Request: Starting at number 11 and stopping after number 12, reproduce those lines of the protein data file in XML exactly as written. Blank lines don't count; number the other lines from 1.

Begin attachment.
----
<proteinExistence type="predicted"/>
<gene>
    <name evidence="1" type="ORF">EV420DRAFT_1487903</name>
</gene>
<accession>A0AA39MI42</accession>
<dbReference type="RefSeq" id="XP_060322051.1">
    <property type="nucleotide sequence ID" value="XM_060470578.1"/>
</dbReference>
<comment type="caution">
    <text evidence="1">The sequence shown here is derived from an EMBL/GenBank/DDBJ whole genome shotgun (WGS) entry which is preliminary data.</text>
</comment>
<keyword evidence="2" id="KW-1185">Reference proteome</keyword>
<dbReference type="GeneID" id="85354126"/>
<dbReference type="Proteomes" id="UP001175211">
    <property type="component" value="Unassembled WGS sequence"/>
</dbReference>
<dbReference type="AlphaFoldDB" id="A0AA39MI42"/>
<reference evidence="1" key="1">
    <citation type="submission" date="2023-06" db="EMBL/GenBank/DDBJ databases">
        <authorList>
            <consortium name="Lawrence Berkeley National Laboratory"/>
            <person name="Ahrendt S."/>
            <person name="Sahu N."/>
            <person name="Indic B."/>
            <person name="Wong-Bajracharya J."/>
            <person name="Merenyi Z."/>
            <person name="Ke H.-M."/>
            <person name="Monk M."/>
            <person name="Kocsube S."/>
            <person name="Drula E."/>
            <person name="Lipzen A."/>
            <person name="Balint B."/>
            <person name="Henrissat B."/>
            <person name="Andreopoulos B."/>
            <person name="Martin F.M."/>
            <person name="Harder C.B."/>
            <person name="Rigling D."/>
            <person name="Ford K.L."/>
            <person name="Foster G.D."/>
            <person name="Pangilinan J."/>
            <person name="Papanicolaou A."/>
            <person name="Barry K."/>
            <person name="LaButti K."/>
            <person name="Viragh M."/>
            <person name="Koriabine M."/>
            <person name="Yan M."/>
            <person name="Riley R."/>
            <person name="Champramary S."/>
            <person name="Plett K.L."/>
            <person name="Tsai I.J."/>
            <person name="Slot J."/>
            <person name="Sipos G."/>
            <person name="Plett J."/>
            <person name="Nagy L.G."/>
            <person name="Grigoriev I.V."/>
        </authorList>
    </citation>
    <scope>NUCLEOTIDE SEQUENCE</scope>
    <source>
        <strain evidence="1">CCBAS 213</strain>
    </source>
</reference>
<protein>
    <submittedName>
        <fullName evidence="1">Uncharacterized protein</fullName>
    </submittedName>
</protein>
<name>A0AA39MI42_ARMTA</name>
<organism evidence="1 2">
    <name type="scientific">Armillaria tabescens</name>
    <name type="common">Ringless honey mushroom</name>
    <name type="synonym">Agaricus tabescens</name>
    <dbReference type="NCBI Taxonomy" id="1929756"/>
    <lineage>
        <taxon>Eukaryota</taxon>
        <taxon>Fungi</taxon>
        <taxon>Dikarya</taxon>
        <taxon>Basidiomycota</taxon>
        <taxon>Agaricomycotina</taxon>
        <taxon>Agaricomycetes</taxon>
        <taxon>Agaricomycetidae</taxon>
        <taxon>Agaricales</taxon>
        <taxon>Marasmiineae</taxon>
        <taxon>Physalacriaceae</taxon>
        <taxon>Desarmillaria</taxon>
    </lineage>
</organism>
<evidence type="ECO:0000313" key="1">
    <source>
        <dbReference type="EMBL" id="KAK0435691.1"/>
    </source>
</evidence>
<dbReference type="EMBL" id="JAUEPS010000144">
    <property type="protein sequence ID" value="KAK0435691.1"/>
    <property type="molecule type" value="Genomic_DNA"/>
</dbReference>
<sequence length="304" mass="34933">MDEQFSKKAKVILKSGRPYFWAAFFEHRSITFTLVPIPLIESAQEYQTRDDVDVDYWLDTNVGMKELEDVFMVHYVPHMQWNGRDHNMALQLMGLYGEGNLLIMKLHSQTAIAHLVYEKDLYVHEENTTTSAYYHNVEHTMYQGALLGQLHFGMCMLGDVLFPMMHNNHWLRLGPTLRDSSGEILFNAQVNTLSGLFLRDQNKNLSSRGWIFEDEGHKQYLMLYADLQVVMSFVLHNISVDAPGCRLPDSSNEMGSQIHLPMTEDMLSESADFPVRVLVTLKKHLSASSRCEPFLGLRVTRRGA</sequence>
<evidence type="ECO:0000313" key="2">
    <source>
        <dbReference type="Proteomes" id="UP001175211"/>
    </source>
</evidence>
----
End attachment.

</comment>
<keyword evidence="2" id="KW-1185">Reference proteome</keyword>